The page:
The new law began just this week. It’s a way to collect money for Cameron County. If you have traffic fines that you haven't paid yet, good luck trying to renew your car registration.
It started two days ago and it's the first time in history that Cameron County does this: Those with outstanding traffic tickets in need of renewing their vehicle registrations will no longer be allowed to register their cars until they pay up their fines.
"There are approximately 73,000 citations, unpaid citations that total approximately $18 million. That’s a lot of money."
Millions of dollars that can be put back in the county's general fund. Tony Yzaguirre, the county's Tax Assessor-Collector, says there's just too much money sitting there that can be used in other areas of the county that can and will help us, the taxpayers.
"I think it's going to alleviate the budget problems throughout the cities and the county and I guarantee you that there could be a big possibility that's going to alleviate tax increases."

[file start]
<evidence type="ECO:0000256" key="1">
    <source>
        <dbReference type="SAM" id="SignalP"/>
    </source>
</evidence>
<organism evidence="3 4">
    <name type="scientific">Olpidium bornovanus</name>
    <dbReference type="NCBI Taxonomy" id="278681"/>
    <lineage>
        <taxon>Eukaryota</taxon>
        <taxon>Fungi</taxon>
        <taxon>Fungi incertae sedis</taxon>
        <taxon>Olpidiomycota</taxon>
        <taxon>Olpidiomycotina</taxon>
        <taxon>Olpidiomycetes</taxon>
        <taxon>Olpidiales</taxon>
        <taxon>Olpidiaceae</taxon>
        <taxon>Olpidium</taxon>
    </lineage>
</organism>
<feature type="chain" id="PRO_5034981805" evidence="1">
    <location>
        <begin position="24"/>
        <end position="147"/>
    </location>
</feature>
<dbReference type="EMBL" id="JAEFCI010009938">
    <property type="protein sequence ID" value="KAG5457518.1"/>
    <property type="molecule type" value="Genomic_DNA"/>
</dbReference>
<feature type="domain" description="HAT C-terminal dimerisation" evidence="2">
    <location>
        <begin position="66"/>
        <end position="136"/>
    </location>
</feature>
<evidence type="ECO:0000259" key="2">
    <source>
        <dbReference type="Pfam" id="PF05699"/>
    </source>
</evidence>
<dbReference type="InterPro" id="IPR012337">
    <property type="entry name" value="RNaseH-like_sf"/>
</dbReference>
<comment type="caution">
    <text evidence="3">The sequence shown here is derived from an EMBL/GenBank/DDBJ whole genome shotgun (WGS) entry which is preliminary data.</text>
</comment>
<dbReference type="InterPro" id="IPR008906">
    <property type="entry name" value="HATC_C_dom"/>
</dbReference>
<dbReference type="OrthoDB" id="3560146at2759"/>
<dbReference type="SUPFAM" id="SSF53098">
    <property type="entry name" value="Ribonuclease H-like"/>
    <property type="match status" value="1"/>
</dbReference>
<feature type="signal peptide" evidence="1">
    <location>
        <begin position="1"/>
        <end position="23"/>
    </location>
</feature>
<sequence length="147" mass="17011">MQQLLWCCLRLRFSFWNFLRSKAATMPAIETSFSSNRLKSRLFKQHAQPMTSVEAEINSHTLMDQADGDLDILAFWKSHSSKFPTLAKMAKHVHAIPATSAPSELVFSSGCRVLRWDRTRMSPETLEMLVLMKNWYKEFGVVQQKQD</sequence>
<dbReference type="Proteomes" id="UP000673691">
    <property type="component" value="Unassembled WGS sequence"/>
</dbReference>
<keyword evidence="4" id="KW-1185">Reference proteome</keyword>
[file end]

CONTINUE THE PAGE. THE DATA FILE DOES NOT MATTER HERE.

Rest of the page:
"I like it, I like it. Let’s get that money. Because the taxpayers have to pay for everything else anyway, so let everyone be responsible."
County records show there are about 76,000 outstanding citations with about $18 million in fines owed to Cameron County. Other reports show there are more than 160,000 outstanding citations and warrants issued by Brownsville, Harlingen, San Benito, Los Fresnos, Port Isabel, Laguna Vista, Rio Hondo and South Padre Island totaling nearly $16 million.
"There’s a lot of money out there and this money is due, past due to the cities and the counties, so, I think, in my book, it's about time that these individuals pay their fair share."
Yzaguirre says once a person has either paid the fine or made the necessary payment arrangements, the person will receive a release form that must be taken to the Tax Assessor-Collector's Office to be able to get that much needed registration sticker.